Lithium Ion Battery Breakthrough Could See Devices Last Ten Times As Long
A team of researchers has unveiled an improved lithium ion battery that they claim holds 10 times as much energy - and charges ten times as fast.
The breakthrough could herald mobile phones that don't just last for hours or days but weeks on a single charge.
The team at Northwestern University in the United States says that their research has turned up two new ways to improve the charging process.
Current Li-on batteries work by using layers of graphene, a one-atom-thick wafer of carbon between which the lithium ions are stored.
Charging of the battery takes place when those ions are 'pushed' down through those layers, and the rate of charge is dependent on how fast they can move between them.
The team at Northwestern found that by filling the space between the layers with silicon 'nano clusters' more ions could be stored in the battery, improving the charge by up to 10 times.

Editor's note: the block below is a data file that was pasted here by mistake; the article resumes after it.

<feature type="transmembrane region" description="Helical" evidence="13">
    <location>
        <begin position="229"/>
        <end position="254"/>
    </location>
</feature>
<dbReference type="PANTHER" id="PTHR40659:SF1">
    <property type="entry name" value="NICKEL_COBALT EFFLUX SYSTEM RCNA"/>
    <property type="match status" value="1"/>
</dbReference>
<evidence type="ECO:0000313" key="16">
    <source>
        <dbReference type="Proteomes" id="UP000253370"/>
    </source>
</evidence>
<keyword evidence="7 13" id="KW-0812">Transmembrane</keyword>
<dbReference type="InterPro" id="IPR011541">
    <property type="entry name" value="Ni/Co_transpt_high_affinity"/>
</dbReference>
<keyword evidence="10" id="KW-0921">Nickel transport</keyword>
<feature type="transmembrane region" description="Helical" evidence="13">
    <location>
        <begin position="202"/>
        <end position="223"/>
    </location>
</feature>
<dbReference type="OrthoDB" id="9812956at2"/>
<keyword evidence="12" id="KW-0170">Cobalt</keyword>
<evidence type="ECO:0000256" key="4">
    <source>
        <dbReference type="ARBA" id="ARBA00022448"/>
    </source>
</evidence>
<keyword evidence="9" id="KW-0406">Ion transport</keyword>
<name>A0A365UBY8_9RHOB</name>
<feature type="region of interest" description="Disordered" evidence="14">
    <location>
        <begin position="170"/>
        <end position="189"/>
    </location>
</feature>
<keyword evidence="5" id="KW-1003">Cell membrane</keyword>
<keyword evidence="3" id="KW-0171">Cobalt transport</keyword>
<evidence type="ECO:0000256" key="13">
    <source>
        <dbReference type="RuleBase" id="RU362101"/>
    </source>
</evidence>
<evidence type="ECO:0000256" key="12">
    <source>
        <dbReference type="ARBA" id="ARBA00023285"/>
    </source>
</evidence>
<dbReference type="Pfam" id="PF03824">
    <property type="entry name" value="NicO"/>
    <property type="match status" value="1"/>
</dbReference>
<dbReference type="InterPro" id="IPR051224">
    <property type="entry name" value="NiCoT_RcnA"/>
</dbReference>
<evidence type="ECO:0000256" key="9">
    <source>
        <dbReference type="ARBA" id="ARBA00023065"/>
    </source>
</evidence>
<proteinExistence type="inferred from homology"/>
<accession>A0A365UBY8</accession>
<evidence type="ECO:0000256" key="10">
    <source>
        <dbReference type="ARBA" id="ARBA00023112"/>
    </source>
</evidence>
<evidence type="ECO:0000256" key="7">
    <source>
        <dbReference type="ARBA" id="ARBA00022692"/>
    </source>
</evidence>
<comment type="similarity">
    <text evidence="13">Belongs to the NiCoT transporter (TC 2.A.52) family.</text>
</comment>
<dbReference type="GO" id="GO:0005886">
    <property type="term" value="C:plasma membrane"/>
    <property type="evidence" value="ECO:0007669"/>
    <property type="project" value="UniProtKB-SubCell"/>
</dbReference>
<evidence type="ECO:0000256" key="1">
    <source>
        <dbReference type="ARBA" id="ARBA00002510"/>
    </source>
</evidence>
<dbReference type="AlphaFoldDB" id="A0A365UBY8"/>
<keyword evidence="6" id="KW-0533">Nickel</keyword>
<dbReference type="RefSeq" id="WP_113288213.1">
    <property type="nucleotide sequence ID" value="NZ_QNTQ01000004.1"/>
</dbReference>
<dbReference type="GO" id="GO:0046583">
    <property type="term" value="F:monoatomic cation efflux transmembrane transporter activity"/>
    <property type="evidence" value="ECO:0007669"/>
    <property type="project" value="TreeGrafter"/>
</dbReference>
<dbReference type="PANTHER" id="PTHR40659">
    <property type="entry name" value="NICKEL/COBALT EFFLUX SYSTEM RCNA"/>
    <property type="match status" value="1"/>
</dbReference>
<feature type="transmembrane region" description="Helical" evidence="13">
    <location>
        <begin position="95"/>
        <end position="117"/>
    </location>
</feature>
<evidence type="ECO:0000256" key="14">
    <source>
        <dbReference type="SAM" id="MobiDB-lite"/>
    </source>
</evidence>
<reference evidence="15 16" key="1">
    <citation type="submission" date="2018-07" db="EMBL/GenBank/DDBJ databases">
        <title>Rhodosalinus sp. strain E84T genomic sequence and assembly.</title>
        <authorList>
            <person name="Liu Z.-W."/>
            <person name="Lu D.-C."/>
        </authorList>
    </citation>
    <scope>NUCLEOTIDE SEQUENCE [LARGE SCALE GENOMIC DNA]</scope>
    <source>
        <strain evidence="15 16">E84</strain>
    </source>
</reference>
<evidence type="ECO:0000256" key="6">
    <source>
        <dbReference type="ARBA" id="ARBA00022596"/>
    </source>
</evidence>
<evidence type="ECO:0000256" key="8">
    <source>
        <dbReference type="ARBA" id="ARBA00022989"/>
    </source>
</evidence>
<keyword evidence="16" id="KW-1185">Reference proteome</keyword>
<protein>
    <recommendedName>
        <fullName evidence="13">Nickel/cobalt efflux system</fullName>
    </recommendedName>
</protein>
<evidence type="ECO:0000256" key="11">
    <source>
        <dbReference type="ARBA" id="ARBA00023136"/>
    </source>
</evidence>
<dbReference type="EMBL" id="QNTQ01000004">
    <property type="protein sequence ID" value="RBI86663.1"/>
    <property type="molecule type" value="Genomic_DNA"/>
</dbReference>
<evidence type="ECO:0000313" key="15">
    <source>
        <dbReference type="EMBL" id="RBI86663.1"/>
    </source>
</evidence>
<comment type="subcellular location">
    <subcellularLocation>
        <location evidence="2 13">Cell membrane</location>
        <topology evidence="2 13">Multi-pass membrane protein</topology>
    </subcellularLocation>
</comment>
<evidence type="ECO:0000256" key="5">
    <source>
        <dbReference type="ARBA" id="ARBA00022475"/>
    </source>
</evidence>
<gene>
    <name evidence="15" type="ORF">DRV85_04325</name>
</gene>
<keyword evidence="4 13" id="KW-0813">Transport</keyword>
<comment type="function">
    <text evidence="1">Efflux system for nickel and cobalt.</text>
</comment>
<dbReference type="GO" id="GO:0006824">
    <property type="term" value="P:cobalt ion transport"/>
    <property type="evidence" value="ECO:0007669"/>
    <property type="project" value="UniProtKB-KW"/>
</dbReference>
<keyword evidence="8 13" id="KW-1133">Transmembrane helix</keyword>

Led by Professor Harold Kung, who authored the paper, the team also found that by perforating the graphene sheets with lots of very small holes they could speed up the charging process - again by a factor of 10.
Unfortunately there is a downside - researchers said that after 150 charges the batteries degraded quickly, and only showed an improvement of 5 times over current batteries.
The researchers estimate that the new batteries won't make it to devices for at least three years.